Our great adventure truly began from the moment we turned onto the R540 which we know so well today. It was dark when we got to it and the road here was very different. We didn’t have any lighting besides what came out of our own car lights, we were in the midst of high cornfields with no protection (which only made it that much easier for animals to jump onto the road) – but, worst of all, were the famous potholes on the road.
Yes, these were our greatest obstacles. I don’t know if we should call them holes or actual craters in the road. There were huge. And they were so frequent that even while we were still celebrating having just avoided one we were seconds away from blow our tires in another one that was coming. We saw some cars whizz by us having to stop due to this very problem! For us, this was a huge surprise. We noticed it was normal though, since luxury cars passed us on the road so we realized this must be common on South Africa’s regional roads.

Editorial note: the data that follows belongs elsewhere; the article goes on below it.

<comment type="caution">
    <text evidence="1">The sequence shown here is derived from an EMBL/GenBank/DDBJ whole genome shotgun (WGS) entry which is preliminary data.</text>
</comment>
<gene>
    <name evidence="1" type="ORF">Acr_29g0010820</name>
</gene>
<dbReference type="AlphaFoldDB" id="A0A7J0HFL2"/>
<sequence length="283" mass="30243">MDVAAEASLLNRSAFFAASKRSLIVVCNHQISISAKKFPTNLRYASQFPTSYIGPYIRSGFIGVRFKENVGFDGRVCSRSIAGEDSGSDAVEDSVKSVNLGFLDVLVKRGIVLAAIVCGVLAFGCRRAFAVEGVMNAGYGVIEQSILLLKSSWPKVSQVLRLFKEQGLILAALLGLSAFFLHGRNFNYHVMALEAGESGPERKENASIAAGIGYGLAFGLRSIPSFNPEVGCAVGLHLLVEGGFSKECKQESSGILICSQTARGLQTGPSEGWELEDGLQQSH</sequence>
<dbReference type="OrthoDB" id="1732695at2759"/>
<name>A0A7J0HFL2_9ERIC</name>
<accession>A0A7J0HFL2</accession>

Of course, this little (but actually huge) obstacle slowed us down a bit and delayed our arrival at Blyde River Canyon Lodge where we had planned to spend the first night. We had designed this itinerary in the hopes of seeing Fish River Canyon, the second biggest African canyon, but when we got to it, it was pitch black which kept us from enjoying the view.
Still, this was an incredible adventure and we didn’t regret our decision in the least!
We like to fully immerse ourselves in the newest place we’re discovering and there was no better way to do that than to drive here. When we finally got to Blyde River Canyon and were parking our SUV, our welcome party were two zebras and two wildebeests that were peacefully eating near us. We were a bit apprehensive. We didn’t know if we should leave our car but the lodge receptionists immediately came out to greet us, having kindly waited until 11pm for us and prepared a typical South African dinner for us.
The night sounds in Africa were different. We were already in the midst of the savanna but we had no idea what surrounded us. It was nighttime and we would have to wait for the morning to be surprised.